For some honourable mentions, we have two great HK action / comedy films, Project A, which has the famous scene where Jackie Chan falls from the clocktower, and it was so painful that they included two takes of it in the film. There's also the first installment of the Lucky Stars series, Winners and Sinners, which is an absolute hodge-podge of genres, equal part Benny Hill, Buster Keaton and Bruce Lee. There's also The Holy Flame of the Martial World, which is like asking a little kid what they like about martial arts films, and then just including every single thing they said, with no consideration for the plot

    There's also the first great film from Hou Hsiao-hsien, The Boys from Fengkuei, about a group of boys leaving their little rural town for the big lights of the city.

    Two fantastic Japanese films too, The Ballad of Narayama and Merry Christmas Mr Lawrence.

    For a final honourable mention we have David Cronenberg's perverted and uncomfortable Videodrome. I'm not sure exactly how much of it I understand, but I certainly feel it's effects.
     
  17. secretsociety92

    Music, Gaming, Movies and Guys = Life

    This is definitely a weaker year compared to the previous one for me but still, several all-time favorites are featured with these three being the cream of the crop -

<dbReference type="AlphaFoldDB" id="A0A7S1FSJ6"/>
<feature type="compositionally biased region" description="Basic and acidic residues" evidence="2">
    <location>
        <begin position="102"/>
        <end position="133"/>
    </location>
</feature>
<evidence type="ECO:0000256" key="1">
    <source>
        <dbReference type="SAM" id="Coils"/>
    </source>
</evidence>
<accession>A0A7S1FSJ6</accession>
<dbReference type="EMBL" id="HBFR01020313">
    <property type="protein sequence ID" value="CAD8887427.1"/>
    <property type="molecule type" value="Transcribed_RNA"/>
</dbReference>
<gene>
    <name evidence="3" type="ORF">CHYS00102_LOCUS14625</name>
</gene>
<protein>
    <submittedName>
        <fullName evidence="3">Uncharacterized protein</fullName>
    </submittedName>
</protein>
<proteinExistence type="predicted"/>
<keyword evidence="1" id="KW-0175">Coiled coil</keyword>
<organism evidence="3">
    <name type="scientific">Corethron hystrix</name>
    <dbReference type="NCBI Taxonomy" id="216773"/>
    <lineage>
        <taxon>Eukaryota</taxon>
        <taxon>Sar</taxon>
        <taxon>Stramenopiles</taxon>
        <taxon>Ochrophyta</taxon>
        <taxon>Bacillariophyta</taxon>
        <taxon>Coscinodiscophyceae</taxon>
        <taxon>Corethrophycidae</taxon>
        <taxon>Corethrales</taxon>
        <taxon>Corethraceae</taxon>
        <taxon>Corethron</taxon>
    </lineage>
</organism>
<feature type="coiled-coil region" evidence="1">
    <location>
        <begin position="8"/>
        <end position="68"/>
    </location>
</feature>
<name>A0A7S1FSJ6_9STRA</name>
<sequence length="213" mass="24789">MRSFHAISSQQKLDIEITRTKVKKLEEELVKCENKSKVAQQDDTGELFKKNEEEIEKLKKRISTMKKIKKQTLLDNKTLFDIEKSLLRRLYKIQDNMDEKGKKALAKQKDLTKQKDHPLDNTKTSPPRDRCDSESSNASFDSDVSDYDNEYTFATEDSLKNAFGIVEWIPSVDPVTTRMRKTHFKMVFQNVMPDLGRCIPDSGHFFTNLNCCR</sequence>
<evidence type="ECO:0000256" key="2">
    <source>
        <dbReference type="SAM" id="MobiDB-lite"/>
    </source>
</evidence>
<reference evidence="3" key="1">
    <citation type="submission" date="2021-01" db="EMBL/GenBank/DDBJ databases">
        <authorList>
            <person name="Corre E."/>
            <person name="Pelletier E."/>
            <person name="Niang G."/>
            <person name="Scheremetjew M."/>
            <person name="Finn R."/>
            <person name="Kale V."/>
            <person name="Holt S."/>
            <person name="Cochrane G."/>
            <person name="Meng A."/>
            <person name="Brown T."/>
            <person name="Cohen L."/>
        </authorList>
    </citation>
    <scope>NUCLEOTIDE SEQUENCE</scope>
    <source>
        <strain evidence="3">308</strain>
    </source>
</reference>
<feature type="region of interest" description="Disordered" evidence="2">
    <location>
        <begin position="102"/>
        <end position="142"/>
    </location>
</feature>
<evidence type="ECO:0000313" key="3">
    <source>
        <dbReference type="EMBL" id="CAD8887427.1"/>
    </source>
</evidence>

1. Scarface
    2. The Dead Zone
    3. Psycho II

    Under Fire, Gorky Park, WarGames, The Star Chamber, Sudden Impact, Christine, Cujo, and Blue Thunder are other favorites.
     
    Contender likes this.
  18. username

    hey you lil piss baby

    What are some of the best or most notable films? I don't know if any of it will be my thing, but I'm always curious about earlier instances of digital/video/non-celluloid. I'm fascinated by any outsider film "movements" too, even if I often find the stuff to border on unwatchable lol
     
  19. OhTheWater

    Let it run Supporter

    I’m still a novice, but Sledgehammer, Scary Tales and Jungle Trap were all great. I actually just got a book on SOV horror which will give me more. Letterboxd put me on to a ton
    https://boxd.it/5gAb8
    https://boxd.it/HfjO

    Tubi has a ton for free
     
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  20. phaynes12

    playing in the band Prestigious

    shot on video as opposed to what? film or digital? like, they shot it on VHS tapes??
     
  21. username

    hey you lil piss baby

    Spo probably knows better. But from the bit I’ve read today, yes, VHS tapes.
     
  22. OhTheWater

    Let it run Supporter

  23. SpyKi

    I've been in love with her for ages Supporter

    1. Videodrome
    2. Scarface
    3. Barefoot Gen
     
    George likes this.
  24. I Am Mick

    @gravebug Prestigious

    1. Krull
    2. Duel To The Death
    3. Vacation
     
  25. Morrissey

    Trusted

    This is the biggest range of nominees we have had in any year so far. The leading film only has seven votes but there is a three-way tie for second place and a lot of thirds.